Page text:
Last words of Syria heroine

0
Have your say

“I WATCHED a little baby die today – absolutely horrific, just a two-year-old been hit, they stripped it and found the shrapnel had gone into the left chest. The doctor just said ‘I can’t do anything’...No one here can understand how the international community can let this happen.”

These were amongst the last words, certainly the most poignant and prophetic, ever broadcast by the Sunday Times journalist Marie Colvin, and just hours before the foreign correspondent, and a French photographer, were killed in the besieged Syrian city of Homs when their refuse came under mortar fire.

They are testament to the courage of all those who have shone a light on the chilling atrocities being committed by President Bashar Assad’s loyalists as they try to halt the advance of freedom and democracy in the Arab Spring’s latest bloody phase. Her conclusions were also a sobering indictment on the failure of world leaders to halt the unfolding carnage.

Ms Colvin was no stranger to violence – she wore a black eyepatch after losing an eye while covering Sri Lanka’s civil war in 2001, but her last harrowing account from Homs revealed a level of danger that she had not previously encountered in a distinguished career devoted to the exposure of tyranny and the futility of war. Her death again exposes Russia and China’s senseless decision not to back an United Nations motion calling for the violence to end. Yet, that said, the bloodshed is so grave that it is doubtful that President Assad would take notice of such a mandate.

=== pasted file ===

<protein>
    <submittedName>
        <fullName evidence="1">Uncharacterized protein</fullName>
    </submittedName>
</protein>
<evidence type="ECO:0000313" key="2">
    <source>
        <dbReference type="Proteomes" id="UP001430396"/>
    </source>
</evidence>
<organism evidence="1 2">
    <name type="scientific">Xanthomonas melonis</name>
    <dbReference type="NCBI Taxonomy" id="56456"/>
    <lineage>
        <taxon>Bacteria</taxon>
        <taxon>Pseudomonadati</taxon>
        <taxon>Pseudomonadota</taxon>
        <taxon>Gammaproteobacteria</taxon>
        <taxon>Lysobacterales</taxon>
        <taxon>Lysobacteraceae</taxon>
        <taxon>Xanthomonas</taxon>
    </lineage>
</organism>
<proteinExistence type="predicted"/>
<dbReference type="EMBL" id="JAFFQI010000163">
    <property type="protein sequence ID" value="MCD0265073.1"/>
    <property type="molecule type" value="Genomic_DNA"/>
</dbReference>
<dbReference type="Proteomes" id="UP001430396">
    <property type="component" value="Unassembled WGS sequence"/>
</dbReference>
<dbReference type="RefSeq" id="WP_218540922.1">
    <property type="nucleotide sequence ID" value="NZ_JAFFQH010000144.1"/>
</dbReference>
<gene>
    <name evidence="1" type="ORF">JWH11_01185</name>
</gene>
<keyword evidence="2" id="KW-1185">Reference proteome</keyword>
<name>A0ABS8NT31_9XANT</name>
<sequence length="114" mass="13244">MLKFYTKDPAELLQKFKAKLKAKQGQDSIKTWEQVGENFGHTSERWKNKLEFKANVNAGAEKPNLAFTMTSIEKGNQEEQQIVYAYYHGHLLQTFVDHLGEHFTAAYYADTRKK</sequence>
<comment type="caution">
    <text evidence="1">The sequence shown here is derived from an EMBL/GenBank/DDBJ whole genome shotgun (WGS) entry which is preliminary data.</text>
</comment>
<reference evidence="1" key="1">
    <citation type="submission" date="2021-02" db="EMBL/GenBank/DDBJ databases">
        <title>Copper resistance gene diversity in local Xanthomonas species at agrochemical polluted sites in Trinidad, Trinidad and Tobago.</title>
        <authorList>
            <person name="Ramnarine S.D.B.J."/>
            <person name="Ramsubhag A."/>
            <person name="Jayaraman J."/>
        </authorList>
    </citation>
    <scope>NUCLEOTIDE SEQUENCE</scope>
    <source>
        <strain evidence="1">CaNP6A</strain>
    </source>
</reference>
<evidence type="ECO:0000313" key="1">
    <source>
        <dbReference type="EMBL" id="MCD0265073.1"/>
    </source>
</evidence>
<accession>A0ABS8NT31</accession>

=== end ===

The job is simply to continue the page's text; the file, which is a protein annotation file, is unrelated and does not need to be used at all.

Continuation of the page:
As such, the immediate priority is for a ceasefire to be negotiated so the Red Cross can provide urgent humanitarian aid while the civilised world considers its response.

They will watch, with interest, to see whether Syrian people take to the streets of Damascus, their capital city, in sufficient number in a desperate attempt to accelerate the bloody – and painfully slow – journey towards democracy.

The dilemma is this: countries like Britain and America have no desire to become embroiled in another military conflict following Afghanistan, Iraq and Libya but, equally, they cannot afford to turn their back on the slaughter of the innocents that Ms Colvin brought to the world’s attention so graphically, and with such bravery.